Correct Answer
    power plant of the cell, most of bodies ATP's are made here
    Explanation
    Mitochondria are often referred to as the power plant of the cell because they are responsible for producing most of the cell's ATP (adenosine triphosphate), which is the main source of energy for cellular processes. ATP is generated through a process called cellular respiration, which takes place in the mitochondria. Therefore, the statement that mitochondria are the power plant of the cell and that most of the body's ATP is made here is accurate.

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  • 8. 

    Ribosomes

    Correct Answer
    concerned with protein synthesis, attaches to endoplasmic reticulum
    Explanation
    Ribosomes are cellular structures that are responsible for protein synthesis. They can be found either freely floating in the cytoplasm or attached to the endoplasmic reticulum (ER). When ribosomes are attached to the ER, they form a complex called the rough endoplasmic reticulum (RER). This association allows the ribosomes to directly transfer the newly synthesized proteins into the ER for further processing and modification. Therefore, the statement "concerned with protein synthesis, attaches to endoplasmic reticulum" accurately describes the role and location of ribosomes in the cell.

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  • 9. 

    Endoplasmic Reticulum

    Correct Answer
    rough and smooth, rough containes ribosomes where protein is synthesized and smooth is the site of steroid synthesis
    Explanation
    The endoplasmic reticulum (ER) is a network of membranes found in eukaryotic cells. It is divided into two regions: rough ER and smooth ER. The rough ER contains ribosomes, which are responsible for protein synthesis. This means that the rough ER is involved in the production of proteins. On the other hand, the smooth ER is involved in the synthesis of lipids and steroids, including the production of steroids such as cholesterol. Therefore, the rough ER is the site of protein synthesis, while the smooth ER is the site of steroid synthesis.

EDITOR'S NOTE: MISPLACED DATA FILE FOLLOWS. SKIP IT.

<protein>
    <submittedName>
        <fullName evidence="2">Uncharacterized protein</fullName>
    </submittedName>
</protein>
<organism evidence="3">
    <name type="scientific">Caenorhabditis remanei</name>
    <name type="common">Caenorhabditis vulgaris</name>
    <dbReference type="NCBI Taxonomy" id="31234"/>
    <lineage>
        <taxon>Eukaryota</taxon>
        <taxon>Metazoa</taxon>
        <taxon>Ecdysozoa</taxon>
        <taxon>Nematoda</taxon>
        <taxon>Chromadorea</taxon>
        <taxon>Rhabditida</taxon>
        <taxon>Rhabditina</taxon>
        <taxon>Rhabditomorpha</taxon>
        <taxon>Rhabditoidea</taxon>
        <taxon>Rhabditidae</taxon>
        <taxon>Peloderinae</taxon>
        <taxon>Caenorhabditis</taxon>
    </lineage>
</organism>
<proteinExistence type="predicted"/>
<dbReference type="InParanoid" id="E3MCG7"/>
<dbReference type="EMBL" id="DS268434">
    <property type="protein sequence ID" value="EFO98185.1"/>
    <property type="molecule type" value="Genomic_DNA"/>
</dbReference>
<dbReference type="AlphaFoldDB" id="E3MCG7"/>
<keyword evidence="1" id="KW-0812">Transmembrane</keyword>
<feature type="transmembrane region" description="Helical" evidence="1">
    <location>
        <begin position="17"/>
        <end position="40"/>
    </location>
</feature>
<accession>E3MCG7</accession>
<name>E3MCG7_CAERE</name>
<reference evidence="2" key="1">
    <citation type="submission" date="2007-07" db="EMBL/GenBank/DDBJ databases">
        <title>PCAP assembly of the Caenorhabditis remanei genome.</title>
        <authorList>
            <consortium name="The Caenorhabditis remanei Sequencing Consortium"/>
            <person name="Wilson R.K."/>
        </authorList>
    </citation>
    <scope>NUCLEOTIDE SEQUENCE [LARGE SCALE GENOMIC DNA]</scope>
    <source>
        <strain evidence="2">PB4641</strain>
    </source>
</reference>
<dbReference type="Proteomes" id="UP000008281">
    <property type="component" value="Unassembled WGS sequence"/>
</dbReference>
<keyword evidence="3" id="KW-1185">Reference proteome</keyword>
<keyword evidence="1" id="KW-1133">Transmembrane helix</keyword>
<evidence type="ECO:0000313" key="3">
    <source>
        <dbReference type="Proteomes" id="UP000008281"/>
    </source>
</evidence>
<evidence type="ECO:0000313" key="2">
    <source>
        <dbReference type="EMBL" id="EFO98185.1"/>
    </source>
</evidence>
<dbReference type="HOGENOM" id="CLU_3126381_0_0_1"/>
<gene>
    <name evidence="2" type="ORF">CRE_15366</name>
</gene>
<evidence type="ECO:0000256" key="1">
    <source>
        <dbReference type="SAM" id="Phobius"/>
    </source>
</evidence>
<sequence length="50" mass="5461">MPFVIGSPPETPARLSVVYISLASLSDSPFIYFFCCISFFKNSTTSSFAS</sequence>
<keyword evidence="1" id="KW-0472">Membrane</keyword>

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  • 10. 

    Golgi Apparatus

    Correct Answer
    puts the finishing touches on the newly synthesized protein
    Explanation
    The Golgi apparatus is responsible for modifying, sorting, and packaging proteins and lipids that are synthesized in the cell. It receives proteins from the endoplasmic reticulum and then modifies them by adding carbohydrates or lipids to create functional proteins. It also sorts the proteins into vesicles and transports them to their final destinations within the cell or for secretion outside the cell. Therefore, it can be said that the Golgi apparatus puts the finishing touches on the newly synthesized protein by modifying and packaging it for its proper function.

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  • 11. 

    Lysosomes

    Correct Answer
    housekeepers
    Explanation
    Lysosomes are organelles found in cells that function as housekeepers. They are responsible for breaking down waste materials, cellular debris, and foreign substances through the process of hydrolysis. This helps to maintain the cleanliness and overall health of the cell. Lysosomes contain various enzymes that are capable of breaking down different types of molecules. They also play a role in recycling cellular components and are involved in processes such as autophagy and apoptosis. Overall, lysosomes act as the cell's housekeepers, ensuring proper waste management and cellular maintenance.

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  • 12. 

    Cytoskeleton

    Correct Answer
    provides shape and support to the cell
    Explanation
    The cytoskeleton is a network of protein filaments that provides structural support and shape to the cell. It helps to maintain the cell's shape, anchor organelles in place, and provide mechanical strength. The cytoskeleton also plays a role in cell movement, cell division, and intracellular transport. Overall, the cytoskeleton is essential for maintaining the integrity and functionality of the cell.

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  • 13. 

    Centrioles

    Correct Answer
    help seperate the chromosomes during mitosis
    Explanation
    Centrioles are cylindrical structures found in animal cells that play a crucial role in cell division. During mitosis, centrioles help in the formation of the spindle fibers, which are responsible for separating the chromosomes. The spindle fibers attach to the centromeres of the chromosomes and pull them apart, ensuring that each daughter cell receives the correct number of chromosomes. Therefore, centrioles are essential for the proper separation of chromosomes during mitosis.

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  • 14. 

    Cilia

    Correct Answer
    short hair like projections on the outer surface of the cell
    Explanation